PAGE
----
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Weightlessness is a phenomenon experienced by people during free-fall. Although the term zero gravity is often used as a synonym, weightlessness in orbit is not the result of the force of gravity being eliminated or even significantly reduced (in fact, the force of the Earth's gravity at an altitude of 100 km is only 3% less than at the Earth’s surface). Weightlessness typically occurs when an object or person is falling freely, in orbit, in deep space (far from a planet, star, or other massive body), in an airplane following a particular parabolic flight path (e.g., the “Vomit Comet”), or in one of several other more unusual situations.

The physics of weightlessness Edit

Weightlessnes occurs whenever all forces applied to a person or object are uniformly distributed across the object's mass (as in a uniform gravitational field), or when the object is not acted upon by any force. This is in contrast with typical human experiences in which a non-uniform force is acting, such as:

In cases where an object is not weightless, as in the above examples, a force acts non-uniformly on the person or object in question. Aero-dynamic lift, drag, and thrust are all non-uniform forces (they are applied at a point or surface, rather than acting on the entire mass of an object), and thus prevent the phenomenon of weightlessness. This non-uniform force may also be transmitted to an object at the point of contact with a second object, such as the contact between the surface of the Earth and one's feet, or between a parachute harness and one's body.

Gravity is a field force which can usually be considered to act uniformly on the mass of all people and objects in the frame of reference. This assumption is valid when the size of the region being considered is small relative to its distance from the center of mass of the gravitational attractor. The small size of a person relative to the radius of Earth is one such example. In contrast, objects near a black hole are subject to a highly non-uniform gravitational field.

Terminology Edit

Apparent weight Edit

While the technical definition of weight is the size of the force of gravity acting on an object, humans experience their own body weight as a result of what is called apparent weight, or the normal force applied to a person by the surface on which the person is standing or sitting. In the absence of this reaction force, a person would be in free-fall, and would experience weightlessness. It is the transmission of this reaction force through the human body, and the resultant compression and tension of the body's tissues, that results in the sensation of weight.

Because of the distribution of mass throughout a person's body, the magnitude of the reaction force varies between a person's feet and head. At any horizontal cross-section of a person's body (as with any column), the size of the compressive force being resisted by the tissues below the cross-section is equal to the weight of the portion of the body above the cross-section. (In the arms, the reaction force is equal to the weight of the portion of the arm below the cross-section, and is a tensile, rather than a compressive, force, just as in a hanging rope.)

Zero gravity Edit

Often, the terms zero gravity or reduced gravity are used to mean weightlessness as it is experienced by orbiting spacecraft, but this is not technically accurate. Spacecrafts are held in orbit by the gravity of the planet which they are orbiting. In Newtonian physics, the sensation of weightlessness experienced by astronauts is not the result of there being zero gravitational acceleration (as seen from the Earth), but of there being zero difference between the acceleration of the spacecraft and the acceleration of the astronaut. Space journalist James Oberg explains the phenomenon this way:[1]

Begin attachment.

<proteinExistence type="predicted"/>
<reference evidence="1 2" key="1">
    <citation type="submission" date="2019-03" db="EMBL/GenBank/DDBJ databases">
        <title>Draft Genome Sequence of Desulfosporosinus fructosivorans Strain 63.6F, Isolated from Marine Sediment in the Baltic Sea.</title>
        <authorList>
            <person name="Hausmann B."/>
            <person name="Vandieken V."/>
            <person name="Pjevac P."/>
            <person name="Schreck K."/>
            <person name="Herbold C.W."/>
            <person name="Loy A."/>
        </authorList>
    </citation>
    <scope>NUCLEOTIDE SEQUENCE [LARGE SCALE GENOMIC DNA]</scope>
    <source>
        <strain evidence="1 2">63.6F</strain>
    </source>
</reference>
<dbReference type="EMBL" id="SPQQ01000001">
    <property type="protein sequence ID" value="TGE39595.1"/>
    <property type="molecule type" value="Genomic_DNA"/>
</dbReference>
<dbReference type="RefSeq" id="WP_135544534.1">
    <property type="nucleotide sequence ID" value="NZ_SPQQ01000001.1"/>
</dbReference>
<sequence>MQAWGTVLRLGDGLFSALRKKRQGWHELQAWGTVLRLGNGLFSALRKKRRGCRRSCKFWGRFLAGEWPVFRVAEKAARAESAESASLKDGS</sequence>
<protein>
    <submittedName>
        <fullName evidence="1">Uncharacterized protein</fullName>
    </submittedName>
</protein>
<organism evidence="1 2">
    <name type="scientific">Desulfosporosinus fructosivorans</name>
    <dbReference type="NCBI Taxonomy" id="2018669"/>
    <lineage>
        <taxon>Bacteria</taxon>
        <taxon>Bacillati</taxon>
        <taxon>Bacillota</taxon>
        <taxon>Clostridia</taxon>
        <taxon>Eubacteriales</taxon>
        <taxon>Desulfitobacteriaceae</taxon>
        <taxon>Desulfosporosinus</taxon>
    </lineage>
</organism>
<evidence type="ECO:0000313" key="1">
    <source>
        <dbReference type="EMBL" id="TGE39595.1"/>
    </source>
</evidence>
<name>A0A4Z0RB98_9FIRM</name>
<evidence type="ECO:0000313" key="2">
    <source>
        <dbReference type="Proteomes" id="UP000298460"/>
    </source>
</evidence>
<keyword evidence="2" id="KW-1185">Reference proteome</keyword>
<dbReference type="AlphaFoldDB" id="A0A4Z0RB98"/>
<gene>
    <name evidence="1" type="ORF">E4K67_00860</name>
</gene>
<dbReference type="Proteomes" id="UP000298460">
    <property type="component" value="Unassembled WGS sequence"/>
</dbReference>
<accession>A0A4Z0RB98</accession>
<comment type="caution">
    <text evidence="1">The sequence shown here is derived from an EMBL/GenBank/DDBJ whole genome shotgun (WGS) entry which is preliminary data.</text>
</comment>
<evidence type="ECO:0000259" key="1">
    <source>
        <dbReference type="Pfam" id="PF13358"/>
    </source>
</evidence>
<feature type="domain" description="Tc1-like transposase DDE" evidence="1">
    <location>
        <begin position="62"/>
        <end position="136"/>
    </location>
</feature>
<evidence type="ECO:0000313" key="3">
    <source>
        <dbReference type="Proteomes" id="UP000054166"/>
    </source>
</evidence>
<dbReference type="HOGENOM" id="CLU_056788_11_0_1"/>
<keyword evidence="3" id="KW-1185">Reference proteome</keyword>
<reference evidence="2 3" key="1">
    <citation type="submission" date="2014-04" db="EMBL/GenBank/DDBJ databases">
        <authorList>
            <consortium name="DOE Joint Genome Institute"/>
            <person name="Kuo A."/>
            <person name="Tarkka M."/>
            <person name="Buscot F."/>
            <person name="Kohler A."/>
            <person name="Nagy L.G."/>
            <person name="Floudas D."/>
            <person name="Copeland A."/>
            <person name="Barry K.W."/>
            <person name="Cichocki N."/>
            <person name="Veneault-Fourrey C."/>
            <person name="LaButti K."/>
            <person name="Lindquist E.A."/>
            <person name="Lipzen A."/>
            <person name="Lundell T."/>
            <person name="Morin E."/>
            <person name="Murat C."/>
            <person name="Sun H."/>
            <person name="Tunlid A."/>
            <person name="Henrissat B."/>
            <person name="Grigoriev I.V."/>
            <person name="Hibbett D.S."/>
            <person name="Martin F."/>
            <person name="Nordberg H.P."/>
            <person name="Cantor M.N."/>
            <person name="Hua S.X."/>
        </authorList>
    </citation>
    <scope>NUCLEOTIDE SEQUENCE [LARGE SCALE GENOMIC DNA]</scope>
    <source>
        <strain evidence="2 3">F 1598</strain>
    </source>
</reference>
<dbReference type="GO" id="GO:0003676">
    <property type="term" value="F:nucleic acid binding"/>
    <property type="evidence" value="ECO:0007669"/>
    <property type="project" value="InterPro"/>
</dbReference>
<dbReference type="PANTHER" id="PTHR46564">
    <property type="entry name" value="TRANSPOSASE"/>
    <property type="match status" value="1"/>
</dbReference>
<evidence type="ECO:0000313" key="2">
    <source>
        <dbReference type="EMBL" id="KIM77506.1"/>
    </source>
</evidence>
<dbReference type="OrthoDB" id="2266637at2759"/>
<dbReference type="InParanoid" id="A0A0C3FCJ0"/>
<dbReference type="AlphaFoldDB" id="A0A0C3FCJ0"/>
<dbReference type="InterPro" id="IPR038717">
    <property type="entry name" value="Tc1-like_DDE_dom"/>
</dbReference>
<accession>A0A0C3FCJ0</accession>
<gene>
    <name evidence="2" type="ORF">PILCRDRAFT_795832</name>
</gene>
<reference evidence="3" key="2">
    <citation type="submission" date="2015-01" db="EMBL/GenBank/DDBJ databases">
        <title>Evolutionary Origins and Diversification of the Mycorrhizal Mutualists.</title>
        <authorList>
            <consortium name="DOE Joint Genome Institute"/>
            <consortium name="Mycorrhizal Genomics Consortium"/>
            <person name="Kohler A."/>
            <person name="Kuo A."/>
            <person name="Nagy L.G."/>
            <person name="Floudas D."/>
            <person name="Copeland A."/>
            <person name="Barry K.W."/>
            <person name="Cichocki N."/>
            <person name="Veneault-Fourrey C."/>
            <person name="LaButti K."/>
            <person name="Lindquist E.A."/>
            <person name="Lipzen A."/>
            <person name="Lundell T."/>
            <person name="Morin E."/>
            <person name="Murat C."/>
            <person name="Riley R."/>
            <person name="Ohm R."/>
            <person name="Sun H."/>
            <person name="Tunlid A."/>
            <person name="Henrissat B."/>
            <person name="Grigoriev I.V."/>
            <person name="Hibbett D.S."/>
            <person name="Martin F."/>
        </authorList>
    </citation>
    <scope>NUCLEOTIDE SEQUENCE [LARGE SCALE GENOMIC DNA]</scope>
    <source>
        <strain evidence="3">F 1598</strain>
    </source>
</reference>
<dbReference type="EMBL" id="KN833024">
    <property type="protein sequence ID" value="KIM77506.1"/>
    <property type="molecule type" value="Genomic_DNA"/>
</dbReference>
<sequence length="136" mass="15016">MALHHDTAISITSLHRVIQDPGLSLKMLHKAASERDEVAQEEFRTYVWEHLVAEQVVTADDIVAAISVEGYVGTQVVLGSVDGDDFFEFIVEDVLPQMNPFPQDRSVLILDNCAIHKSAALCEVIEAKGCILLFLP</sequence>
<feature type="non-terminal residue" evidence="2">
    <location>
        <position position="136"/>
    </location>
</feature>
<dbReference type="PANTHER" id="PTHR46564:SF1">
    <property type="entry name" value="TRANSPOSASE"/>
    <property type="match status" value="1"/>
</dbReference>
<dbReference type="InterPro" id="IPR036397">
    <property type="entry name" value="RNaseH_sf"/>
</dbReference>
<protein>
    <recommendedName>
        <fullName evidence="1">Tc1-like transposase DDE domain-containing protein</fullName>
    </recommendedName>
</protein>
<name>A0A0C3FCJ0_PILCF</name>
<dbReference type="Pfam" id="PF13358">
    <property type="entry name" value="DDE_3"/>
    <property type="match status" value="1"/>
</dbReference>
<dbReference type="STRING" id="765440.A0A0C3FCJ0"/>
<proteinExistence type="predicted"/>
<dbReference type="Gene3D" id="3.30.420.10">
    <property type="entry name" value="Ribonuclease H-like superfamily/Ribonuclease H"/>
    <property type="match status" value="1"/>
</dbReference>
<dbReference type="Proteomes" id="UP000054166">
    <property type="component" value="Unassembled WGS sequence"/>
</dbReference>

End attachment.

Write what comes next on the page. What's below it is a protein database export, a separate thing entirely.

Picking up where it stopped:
The myth that satellites remain in orbit because they have "escaped Earth's gravity" is perpetuated further (and falsely) by almost universal use of the zingy but physically nonsensical phrase "zero gravity" (and its techweenie cousin, "microgravity") to describe the free-falling conditions aboard orbiting space vehicles. Of course, this isn't true; gravity still exists in space. It keeps satellites from flying straight off into interstellar emptiness. What's missing is "weight", the resistance of gravitational attraction by an anchored structure or a counterforce. Satellites stay in space because of their tremendous horizontal speed, which allows them — while being unavoidably pulled toward Earth by gravity — to fall "over the horizon." The ground's curved withdrawal along the Earth's round surface offsets the satellites' fall toward the ground. Speed, not position or lack of gravity, keeps satellites up, and the failure to understand this fundamental concept means that many other things people "know" just ain't so.

To a modern physicist working with Einstein's general theory of relativity, the situation is even more complicated than is suggested above. Einstein's theory suggests that it actually is valid to consider that objects in inertial motion (such as falling in an elevator, or in a parabola in an airplane, or orbiting a planet) can indeed be considered to experience a local loss of the gravitational field responsible for their general motion. Thus, in the point of view (or frame) of the astronaut or orbiting ship, there actually is nearly-zero acceleration, just as would be the case far out in space, away from any mass. It is thus valid to consider that most of the gravitational field in such situations is actually absent from the point of view of the falling observer, just as the colloquial view suggests (see equivalence principle for a fuller explanation of this point). However, this loss of gravity, in Einstein's theory, is for a different reason that is popularly supposed: the loss of gravity in orbit, or in a falling elevator, is due to the falling motion itself, and not due to increased distance from the Earth. However, the gravity nevertheless is considered to be absent. In the theory of general relativity, the only gravity which remains for the observer following a falling path or "inertial" path, is that which is due to non-uniformities in the gravitational field. This non-uniformity, which is a tidal effect, constitutes part of the "microgravity" which is felt by all spacially-extended objects falling in any natural gravitational field originating from a mass, since such a field will have its origin in a centralized place (the compact mass), and thus will vary slightly in strength, according to distance from the mass.